Computer vision syndrome (CVS) affects many of us throughout the day. These days we would be hard pressed to find a job that does not require computer work since we are constantly relying on computers for our everyday tasks for work, home, and social life. While convenient, all this screen time can lead to eye strain, headaches, dry eye, and even neck and back aches. Unfortunately we can’t all find a job working on the beach, so there are ways to help alleviate and prevent these issues from becoming a daily occurrence.
- Visual breaks to ensure that your eyes’ focusing system gets a chance to relax. If they’re always focused at a particular distance, you may notice your vision is blurry or takes a while to clear up when looking at objects far away. By giving your eyes a break often, that becomes less of an issue. We advocate the 20/20/20 rule. Every 20 minutes or so, take a 20 second break to look at something about 20 feet away.
- Our parents nagging us about sitting up straight still applies, unfortunately. Proper posture, sitting a good distance away from the computer monitor, and setting the monitor slightly below eye level are good ways to reduce neck and back aches when at the computer desk.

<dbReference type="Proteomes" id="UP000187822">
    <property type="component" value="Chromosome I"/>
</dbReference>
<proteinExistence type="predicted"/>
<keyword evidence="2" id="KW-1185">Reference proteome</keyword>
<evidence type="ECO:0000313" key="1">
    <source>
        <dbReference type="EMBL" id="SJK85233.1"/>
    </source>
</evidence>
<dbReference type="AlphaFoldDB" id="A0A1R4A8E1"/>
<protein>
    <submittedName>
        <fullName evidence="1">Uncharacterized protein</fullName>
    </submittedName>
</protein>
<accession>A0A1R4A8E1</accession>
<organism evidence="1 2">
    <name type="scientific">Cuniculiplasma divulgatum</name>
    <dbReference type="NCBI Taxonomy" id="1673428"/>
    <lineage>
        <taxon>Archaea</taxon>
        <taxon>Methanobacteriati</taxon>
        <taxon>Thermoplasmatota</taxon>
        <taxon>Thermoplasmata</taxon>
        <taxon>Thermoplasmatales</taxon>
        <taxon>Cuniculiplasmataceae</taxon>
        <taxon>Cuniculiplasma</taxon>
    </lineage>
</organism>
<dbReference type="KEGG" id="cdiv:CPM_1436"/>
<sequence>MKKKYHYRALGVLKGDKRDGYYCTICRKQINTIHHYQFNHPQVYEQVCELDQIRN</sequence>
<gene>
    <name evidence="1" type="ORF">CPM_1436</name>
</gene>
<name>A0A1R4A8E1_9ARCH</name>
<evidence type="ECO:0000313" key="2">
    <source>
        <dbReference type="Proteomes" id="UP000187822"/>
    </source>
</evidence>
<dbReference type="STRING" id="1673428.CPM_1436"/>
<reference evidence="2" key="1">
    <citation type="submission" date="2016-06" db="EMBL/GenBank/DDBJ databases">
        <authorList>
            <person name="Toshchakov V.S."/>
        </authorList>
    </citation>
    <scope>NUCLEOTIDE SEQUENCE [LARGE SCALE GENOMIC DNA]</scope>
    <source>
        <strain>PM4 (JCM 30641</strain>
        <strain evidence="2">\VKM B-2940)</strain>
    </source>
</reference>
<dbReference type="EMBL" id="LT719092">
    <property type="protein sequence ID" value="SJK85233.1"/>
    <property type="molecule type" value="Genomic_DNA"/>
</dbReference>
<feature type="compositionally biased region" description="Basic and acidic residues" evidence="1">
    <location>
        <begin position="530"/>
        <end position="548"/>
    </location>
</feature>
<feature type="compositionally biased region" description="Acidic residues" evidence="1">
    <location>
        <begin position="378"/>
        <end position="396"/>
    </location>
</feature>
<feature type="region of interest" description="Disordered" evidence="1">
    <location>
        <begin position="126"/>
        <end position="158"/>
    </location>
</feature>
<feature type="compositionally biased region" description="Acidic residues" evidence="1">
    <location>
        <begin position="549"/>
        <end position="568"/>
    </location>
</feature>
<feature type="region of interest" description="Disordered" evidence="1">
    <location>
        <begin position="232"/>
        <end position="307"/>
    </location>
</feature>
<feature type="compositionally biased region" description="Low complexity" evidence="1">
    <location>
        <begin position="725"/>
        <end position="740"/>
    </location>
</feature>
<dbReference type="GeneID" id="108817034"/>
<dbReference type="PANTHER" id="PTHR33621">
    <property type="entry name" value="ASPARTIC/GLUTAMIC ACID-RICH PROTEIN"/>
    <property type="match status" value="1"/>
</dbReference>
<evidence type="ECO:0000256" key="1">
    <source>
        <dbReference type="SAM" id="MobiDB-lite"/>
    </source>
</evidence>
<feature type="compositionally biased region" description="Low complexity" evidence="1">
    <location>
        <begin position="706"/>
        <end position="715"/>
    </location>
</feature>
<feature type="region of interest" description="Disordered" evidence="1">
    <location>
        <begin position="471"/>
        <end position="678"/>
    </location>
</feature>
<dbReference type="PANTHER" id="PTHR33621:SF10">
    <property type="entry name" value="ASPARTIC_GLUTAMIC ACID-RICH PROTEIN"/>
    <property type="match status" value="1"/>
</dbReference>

- Blink! When we are focused on a screen, whether it is the computer, phone, or TV, our blink rate is reduced by half, which can lead to dryness. Keep a bottle of artificial tears at your desk to use throughout the day.
- Lighting is not always something we can control in the office. Oftentimes, overhead lighting creates an environment that is too bright for computer use. Try to position the computer so that windows are off to the side instead of sitting right in front or behind one. You can also change the brightness of your computer screen so it is similar to your workstation.
Lastly, the most important thing you can do to prevent CVS is to get a comprehensive eye exam. At your exam, the proper eye glass prescription for computer work will ensure that your eyes are able to focus at that distance and make it comfortable to do so as the day goes on. An anti-reflective coat on your lenses cuts down on unwanted reflections and glare from overhead lights and computer screens. There are several options for computer-specific glasses, so there are options to fit everyone, no matter what your needs are.
by Dr. Laura Li, staff Optometrist at our Holland Rd. Location (formerly Dr. Townsend's practice)